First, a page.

The Female Experience of Epidemics in the Early Modern Low Countries

Daniel R. Curtis
2020 Dutch Crossing: Journal of Low Countries Studies  
Recent literature has argued that women in parts of the early modern Low Countries experienced high levels of 'agency' and 'independence' -measured through ages and rates of marriage, participation in economic activities beyond the household, and the physical occupation of collective or public spaces. Epidemic disease outbreaks, however, also help bring into focus a number of female burdens and hardships in the early modern Low Countries, possibly born out of structural inequalities and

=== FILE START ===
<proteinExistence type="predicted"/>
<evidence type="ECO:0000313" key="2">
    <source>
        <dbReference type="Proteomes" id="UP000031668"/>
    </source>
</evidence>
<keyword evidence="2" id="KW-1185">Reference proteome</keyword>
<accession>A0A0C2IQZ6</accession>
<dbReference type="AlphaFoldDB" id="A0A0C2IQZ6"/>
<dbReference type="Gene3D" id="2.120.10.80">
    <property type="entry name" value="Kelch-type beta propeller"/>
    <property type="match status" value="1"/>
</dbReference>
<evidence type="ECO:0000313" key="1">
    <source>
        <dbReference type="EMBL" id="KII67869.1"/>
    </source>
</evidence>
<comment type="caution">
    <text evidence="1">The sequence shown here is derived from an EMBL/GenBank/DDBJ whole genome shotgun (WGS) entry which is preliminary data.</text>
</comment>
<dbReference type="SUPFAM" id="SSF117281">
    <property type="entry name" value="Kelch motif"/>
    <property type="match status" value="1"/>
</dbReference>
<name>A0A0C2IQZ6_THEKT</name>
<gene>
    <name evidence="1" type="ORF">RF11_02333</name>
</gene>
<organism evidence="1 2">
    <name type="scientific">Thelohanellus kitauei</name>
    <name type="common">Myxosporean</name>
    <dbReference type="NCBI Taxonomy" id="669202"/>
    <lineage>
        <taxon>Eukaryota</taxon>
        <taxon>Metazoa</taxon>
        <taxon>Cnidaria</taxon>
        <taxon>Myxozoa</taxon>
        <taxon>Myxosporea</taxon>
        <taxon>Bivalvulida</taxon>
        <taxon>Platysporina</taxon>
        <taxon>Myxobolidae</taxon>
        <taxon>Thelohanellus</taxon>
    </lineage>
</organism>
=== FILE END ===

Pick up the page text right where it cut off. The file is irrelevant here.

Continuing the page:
more » ... ilities obscured from view in 'normal times', and which is supported by recent demographic research showing heightened adult female mortality compared to male during epidemics. For women, these included expectations of care both inside and outside the familial household, different forms of persecution, and social controls via authorities from above and internal regulation within communities from below -though these were also restrictions that women of course did not always passively accept, and sometimes violently rejected.
doi:10.1080/03096564.2020.1840134 fatcat:pjft5hgsdjey3gjp23yd2ki2oe